User experiences are your everyday experiences—anything from operating a car, to making a pot of coffee, to ordering a pair of shoes online. User experience is the result of your interactions with a product or service, specifically how it’s delivered and its related artifacts according to the design.
User experience umbrellas the following:
- User Research (type of users; their goals and needs)
- Information Architecture (detailed model of a system)
- User Experience Design (perceived use; learning curve on how to use)
- Communication Design (information prepared efficiently and effectively)
- Usability Engineering (human-computer interaction)
- Accessibly (availability to all; including disabled)
- Interaction Design (product- human interaction)
- Visual Design (font type, layout, color scheme)
After attending a user experience presentation by Blue Flavor’s Director of User Experience, Nick Finck, I’m constantly focused on my own user experience; not only with my own internal web development projects but the everyday design of products, web sites and other services. I found Nick’s presentation very interesting so I‘ve taken what I learned from him, completed some more research and compiled my own ten commandments of usability (in no particular order)
1. Know Your Users: The User is Always Right
With the exception of i-d-i-o-t errors, the user is always right. Know your user. Who is your audience? What are their characteristics? What are their goals? What tasks are they trying to accomplish to reach their end goals? Many companies seeking a Web site overhaul don’t focus on the sweet spot, that even balance of their business goals, customer/user goals and technical goals.
2. Usability Testing and Evaluation
Evaluate the client’s existing product and evaluate opportunities for improvement. An effective Web site, allows customers (users) to achieve their goals, has a high conversion rate, meets business objectives, delivers a positive brand image. An efficient Web site provides answers quickly, follows a logical sequence, doesn’t waste resources and requires less time management. A satisfied user achieves their goal, enjoys their experience, tells others, comes back again and embraces the community.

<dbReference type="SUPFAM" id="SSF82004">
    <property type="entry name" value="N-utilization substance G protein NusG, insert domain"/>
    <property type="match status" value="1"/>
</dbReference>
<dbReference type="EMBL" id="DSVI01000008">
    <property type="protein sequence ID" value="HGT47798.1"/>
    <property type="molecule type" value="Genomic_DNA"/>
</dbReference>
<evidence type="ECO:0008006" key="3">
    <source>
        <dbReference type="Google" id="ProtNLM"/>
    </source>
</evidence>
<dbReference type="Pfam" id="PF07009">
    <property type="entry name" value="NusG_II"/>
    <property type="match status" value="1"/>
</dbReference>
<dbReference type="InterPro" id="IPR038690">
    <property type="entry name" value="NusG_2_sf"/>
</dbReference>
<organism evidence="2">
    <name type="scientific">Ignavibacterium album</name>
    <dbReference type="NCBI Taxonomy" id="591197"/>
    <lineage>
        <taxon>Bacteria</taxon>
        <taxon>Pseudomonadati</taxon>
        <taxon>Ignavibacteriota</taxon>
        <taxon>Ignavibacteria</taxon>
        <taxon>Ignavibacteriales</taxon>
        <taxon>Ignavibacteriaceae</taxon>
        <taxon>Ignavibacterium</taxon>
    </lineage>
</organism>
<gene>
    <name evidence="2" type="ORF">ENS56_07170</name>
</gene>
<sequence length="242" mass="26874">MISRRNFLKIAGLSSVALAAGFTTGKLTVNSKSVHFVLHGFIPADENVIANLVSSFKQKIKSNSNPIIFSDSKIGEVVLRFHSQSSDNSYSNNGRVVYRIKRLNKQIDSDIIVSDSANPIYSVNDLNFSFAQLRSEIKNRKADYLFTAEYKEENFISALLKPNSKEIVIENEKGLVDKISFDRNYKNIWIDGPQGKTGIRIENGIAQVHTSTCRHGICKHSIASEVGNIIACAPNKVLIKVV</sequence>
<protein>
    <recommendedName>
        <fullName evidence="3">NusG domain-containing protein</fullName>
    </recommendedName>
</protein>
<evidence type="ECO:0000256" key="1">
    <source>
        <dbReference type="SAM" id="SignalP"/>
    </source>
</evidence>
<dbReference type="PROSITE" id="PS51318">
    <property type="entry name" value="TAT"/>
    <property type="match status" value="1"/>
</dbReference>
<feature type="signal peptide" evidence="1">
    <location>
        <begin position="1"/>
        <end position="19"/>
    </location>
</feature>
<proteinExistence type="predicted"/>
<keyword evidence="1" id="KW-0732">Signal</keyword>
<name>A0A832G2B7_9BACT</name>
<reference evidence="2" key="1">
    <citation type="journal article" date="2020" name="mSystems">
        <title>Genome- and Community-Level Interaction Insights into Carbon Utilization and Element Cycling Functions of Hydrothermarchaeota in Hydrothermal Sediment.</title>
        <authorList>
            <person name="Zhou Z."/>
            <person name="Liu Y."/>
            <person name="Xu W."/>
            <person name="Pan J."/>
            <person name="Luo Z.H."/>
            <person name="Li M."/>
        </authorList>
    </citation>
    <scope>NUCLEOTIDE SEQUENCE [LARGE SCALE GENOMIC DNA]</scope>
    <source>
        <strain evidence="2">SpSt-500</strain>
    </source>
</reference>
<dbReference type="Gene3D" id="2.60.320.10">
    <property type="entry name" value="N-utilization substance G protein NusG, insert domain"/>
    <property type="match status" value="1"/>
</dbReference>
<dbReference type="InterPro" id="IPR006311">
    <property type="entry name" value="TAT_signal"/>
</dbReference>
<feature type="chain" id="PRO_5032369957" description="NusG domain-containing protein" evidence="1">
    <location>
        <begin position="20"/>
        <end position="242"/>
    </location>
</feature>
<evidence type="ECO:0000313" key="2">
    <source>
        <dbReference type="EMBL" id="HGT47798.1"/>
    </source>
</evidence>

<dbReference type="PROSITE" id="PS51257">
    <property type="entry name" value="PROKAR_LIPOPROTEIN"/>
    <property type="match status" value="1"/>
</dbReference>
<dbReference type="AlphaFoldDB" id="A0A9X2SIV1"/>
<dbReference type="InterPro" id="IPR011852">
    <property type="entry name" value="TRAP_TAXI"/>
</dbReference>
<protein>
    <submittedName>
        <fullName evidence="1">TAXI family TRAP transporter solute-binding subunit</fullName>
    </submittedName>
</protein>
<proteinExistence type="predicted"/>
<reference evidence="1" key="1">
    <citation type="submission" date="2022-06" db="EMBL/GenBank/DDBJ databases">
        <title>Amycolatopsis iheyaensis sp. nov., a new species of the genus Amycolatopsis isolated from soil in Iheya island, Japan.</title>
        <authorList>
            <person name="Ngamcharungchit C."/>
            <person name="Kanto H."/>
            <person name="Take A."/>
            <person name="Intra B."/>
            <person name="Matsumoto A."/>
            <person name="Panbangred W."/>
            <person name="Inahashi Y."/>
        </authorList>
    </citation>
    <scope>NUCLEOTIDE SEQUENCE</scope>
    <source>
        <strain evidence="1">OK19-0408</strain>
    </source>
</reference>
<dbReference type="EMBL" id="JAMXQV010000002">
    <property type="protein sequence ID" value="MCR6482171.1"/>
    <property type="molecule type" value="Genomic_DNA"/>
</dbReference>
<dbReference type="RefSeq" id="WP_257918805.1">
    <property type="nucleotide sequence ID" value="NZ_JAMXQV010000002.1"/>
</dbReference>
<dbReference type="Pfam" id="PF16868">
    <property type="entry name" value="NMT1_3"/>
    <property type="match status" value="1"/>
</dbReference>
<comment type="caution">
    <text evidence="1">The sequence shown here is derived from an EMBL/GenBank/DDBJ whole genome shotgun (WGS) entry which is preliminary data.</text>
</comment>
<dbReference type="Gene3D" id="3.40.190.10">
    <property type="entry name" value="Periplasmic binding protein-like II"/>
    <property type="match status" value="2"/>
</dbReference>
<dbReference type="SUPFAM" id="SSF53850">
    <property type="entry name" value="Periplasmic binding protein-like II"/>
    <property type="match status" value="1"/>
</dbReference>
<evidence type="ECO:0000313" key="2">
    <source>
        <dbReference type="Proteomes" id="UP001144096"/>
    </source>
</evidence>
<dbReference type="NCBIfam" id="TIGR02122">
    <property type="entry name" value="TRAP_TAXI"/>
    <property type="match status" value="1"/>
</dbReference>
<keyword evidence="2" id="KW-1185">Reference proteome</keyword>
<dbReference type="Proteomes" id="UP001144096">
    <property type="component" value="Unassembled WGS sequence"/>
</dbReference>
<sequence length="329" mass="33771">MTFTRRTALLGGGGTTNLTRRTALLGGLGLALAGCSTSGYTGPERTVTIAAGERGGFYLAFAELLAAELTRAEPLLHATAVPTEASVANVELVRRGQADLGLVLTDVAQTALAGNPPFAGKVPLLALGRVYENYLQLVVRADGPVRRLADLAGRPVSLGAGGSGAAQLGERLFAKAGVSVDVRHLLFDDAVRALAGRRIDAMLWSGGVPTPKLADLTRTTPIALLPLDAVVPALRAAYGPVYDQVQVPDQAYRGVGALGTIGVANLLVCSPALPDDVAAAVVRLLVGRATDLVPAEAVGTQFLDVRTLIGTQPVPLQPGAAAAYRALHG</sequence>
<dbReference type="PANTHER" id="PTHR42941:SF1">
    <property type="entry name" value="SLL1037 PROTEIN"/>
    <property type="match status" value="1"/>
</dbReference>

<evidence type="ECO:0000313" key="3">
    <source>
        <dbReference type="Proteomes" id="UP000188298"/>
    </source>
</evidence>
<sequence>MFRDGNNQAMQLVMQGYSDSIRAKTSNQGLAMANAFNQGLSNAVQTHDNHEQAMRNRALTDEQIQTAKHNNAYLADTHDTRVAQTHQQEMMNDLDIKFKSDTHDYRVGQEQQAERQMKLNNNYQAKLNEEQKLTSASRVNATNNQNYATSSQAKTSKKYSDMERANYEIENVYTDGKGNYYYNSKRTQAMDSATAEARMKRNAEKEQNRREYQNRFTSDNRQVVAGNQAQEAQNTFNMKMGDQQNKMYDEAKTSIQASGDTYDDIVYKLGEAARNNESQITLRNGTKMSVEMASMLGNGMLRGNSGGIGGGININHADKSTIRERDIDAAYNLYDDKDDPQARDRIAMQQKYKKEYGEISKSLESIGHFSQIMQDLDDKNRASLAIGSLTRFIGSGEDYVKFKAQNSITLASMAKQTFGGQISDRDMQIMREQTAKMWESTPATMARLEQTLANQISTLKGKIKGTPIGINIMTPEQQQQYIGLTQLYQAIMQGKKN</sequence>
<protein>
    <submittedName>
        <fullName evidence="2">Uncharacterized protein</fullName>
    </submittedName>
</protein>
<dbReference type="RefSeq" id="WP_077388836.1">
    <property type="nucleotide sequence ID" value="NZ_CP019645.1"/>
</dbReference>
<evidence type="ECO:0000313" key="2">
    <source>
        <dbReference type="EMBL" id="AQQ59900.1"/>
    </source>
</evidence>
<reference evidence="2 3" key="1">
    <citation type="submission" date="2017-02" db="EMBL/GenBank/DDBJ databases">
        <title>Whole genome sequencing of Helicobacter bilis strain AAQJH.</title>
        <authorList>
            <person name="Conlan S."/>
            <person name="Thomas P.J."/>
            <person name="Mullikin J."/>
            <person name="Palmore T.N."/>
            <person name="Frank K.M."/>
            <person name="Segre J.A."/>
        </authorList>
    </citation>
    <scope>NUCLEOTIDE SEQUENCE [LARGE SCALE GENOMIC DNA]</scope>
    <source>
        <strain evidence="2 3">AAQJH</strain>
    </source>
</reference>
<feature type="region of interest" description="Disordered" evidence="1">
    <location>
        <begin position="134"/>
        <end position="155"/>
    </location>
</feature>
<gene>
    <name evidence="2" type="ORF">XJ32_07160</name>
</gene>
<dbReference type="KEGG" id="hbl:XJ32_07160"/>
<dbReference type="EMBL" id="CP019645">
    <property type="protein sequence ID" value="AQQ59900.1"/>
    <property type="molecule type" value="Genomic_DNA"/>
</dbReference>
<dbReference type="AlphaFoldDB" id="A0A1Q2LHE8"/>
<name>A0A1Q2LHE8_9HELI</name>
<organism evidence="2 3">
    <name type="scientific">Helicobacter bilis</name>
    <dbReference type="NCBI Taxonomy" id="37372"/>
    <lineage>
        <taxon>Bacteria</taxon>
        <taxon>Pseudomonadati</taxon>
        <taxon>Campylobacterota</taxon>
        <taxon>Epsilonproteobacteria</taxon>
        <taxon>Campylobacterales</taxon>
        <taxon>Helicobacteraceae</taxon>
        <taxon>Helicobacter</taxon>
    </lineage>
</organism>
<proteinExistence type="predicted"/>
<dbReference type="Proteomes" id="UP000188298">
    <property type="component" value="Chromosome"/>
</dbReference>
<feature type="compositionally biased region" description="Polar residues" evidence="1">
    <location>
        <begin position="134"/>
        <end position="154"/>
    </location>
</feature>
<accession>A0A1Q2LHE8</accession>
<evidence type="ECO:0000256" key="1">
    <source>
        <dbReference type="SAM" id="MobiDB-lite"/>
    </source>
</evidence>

3. Avoid Solutioneering
Promote questions before answers. What is the problem at hand and what solutions can resolve that problem? Blue Flavor’s design guru, Jeff Croft wrote a great blog post about solutioneering so check it out.
4. Form Follows Function
When a function needs to be performed, the design must support that function. It’s plain and simple; think about what is right for your user.
5. Content is King
Write to your audience. Make your content conversational with appropriate user vocabulary. Use headings to highlight important content sections, bullet points to convey information, tables/lists when appropriate, underline links, avoid using italics and use a friendly reasonably sized font, san serif for ease of reading. 79% of users scan the page instead of reading word-for-word.
6. Focus on Innovation, Avoiding Imitation.
Create Web applications that are useful for users, specifically a community for them to interact in. Nick shared a great example regarding innovation, the Nike + Human Race 10K. Nike took their product, Nike+, which tracks and communicates your pace while you run. Nike launched the world’s largest running event, taking place in 25 cities with over 1 million runners participating. The Human Race was more than a branded community event; it was a global sales pitch highlighting the Nike+ product line and driving traffic to Nikeplus.com
Clients will have their business goals in mind but often put their own needs over their users. Practice ADA compliance and think about the context, for example large screen vs. small screen (mobile).
8. Dig Into Information Architecture
IA is 80% of usability. Build an efficient navigational structure with clear navigation, in a logical structure, with easy-to-follow site hierarchy. Make the controls understandable for users and avoide confusion between emblems, banners and buttons. It irks me when I go to click on a button or link and it doesn’t take me anywhere.
9. Improve Interface Designs
Ask yourself, how easy is it for users to accomplish their tasks on first visit? Once users are familiar with your Web site, how quickly can they perform these tasks? When users return after a period of not using the interface, how easily can they reestablish proficiency? How many errors do users make, how severe are the errors, and how easily can they recover?
10. Learn From Failure and Fail Better
In our rush to succeed, rarely do we see the merit in failure. Remind yourself that unaccepted failure is a step toward success. “We learn wisdom from failure much more than from success. We often discover what will do, by finding out what will not do; and probably he who never made a mistake never made a discovery.” – Samuel Smiles